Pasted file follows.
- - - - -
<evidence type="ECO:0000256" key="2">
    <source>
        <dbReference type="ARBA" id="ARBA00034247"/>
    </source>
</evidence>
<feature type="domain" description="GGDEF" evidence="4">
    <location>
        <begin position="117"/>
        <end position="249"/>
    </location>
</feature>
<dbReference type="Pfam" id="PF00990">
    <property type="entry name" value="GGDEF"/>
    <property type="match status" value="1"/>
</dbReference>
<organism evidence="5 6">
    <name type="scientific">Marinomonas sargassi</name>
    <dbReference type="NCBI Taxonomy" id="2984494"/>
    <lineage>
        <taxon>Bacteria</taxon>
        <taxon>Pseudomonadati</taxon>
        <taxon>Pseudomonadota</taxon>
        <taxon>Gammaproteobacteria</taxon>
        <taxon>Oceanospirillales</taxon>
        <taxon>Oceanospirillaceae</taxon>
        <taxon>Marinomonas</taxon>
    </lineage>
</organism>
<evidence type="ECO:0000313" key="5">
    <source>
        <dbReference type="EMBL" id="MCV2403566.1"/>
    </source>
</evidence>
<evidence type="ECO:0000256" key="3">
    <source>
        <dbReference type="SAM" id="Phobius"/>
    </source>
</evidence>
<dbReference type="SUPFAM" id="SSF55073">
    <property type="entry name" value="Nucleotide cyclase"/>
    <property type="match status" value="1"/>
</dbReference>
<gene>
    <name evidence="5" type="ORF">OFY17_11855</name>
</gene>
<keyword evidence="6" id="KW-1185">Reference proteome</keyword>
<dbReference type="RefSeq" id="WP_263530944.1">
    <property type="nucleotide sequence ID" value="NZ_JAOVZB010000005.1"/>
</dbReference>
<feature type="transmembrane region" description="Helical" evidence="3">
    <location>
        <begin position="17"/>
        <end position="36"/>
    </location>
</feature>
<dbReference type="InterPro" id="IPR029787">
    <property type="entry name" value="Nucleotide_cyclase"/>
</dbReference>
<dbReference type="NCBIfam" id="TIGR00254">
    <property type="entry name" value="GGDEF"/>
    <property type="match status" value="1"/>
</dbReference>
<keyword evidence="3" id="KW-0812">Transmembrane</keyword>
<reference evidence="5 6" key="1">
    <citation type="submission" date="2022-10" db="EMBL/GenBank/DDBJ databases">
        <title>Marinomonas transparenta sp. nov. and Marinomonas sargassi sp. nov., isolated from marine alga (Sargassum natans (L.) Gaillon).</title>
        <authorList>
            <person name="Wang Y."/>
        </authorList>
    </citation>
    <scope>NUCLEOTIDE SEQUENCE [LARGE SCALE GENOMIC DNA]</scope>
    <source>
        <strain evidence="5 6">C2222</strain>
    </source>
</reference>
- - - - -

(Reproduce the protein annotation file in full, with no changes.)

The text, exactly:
<evidence type="ECO:0000256" key="2">
    <source>
        <dbReference type="ARBA" id="ARBA00034247"/>
    </source>
</evidence>
<feature type="domain" description="GGDEF" evidence="4">
    <location>
        <begin position="117"/>
        <end position="249"/>
    </location>
</feature>
<dbReference type="Pfam" id="PF00990">
    <property type="entry name" value="GGDEF"/>
    <property type="match status" value="1"/>
</dbReference>
<organism evidence="5 6">
    <name type="scientific">Marinomonas sargassi</name>
    <dbReference type="NCBI Taxonomy" id="2984494"/>
    <lineage>
        <taxon>Bacteria</taxon>
        <taxon>Pseudomonadati</taxon>
        <taxon>Pseudomonadota</taxon>
        <taxon>Gammaproteobacteria</taxon>
        <taxon>Oceanospirillales</taxon>
        <taxon>Oceanospirillaceae</taxon>
        <taxon>Marinomonas</taxon>
    </lineage>
</organism>
<evidence type="ECO:0000313" key="5">
    <source>
        <dbReference type="EMBL" id="MCV2403566.1"/>
    </source>
</evidence>
<evidence type="ECO:0000256" key="3">
    <source>
        <dbReference type="SAM" id="Phobius"/>
    </source>
</evidence>
<dbReference type="SUPFAM" id="SSF55073">
    <property type="entry name" value="Nucleotide cyclase"/>
    <property type="match status" value="1"/>
</dbReference>
<gene>
    <name evidence="5" type="ORF">OFY17_11855</name>
</gene>
<keyword evidence="6" id="KW-1185">Reference proteome</keyword>
<dbReference type="RefSeq" id="WP_263530944.1">
    <property type="nucleotide sequence ID" value="NZ_JAOVZB010000005.1"/>
</dbReference>
<feature type="transmembrane region" description="Helical" evidence="3">
    <location>
        <begin position="17"/>
        <end position="36"/>
    </location>
</feature>
<dbReference type="InterPro" id="IPR029787">
    <property type="entry name" value="Nucleotide_cyclase"/>
</dbReference>
<dbReference type="NCBIfam" id="TIGR00254">
    <property type="entry name" value="GGDEF"/>
    <property type="match status" value="1"/>
</dbReference>
<keyword evidence="3" id="KW-0812">Transmembrane</keyword>
<reference evidence="5 6" key="1">
    <citation type="submission" date="2022-10" db="EMBL/GenBank/DDBJ databases">
        <title>Marinomonas transparenta sp. nov. and Marinomonas sargassi sp. nov., isolated from marine alga (Sargassum natans (L.) Gaillon).</title>
        <authorList>
            <person name="Wang Y."/>
        </authorList>
    </citation>
    <scope>NUCLEOTIDE SEQUENCE [LARGE SCALE GENOMIC DNA]</scope>
    <source>
        <strain evidence="5 6">C2222</strain>
    </source>
</reference>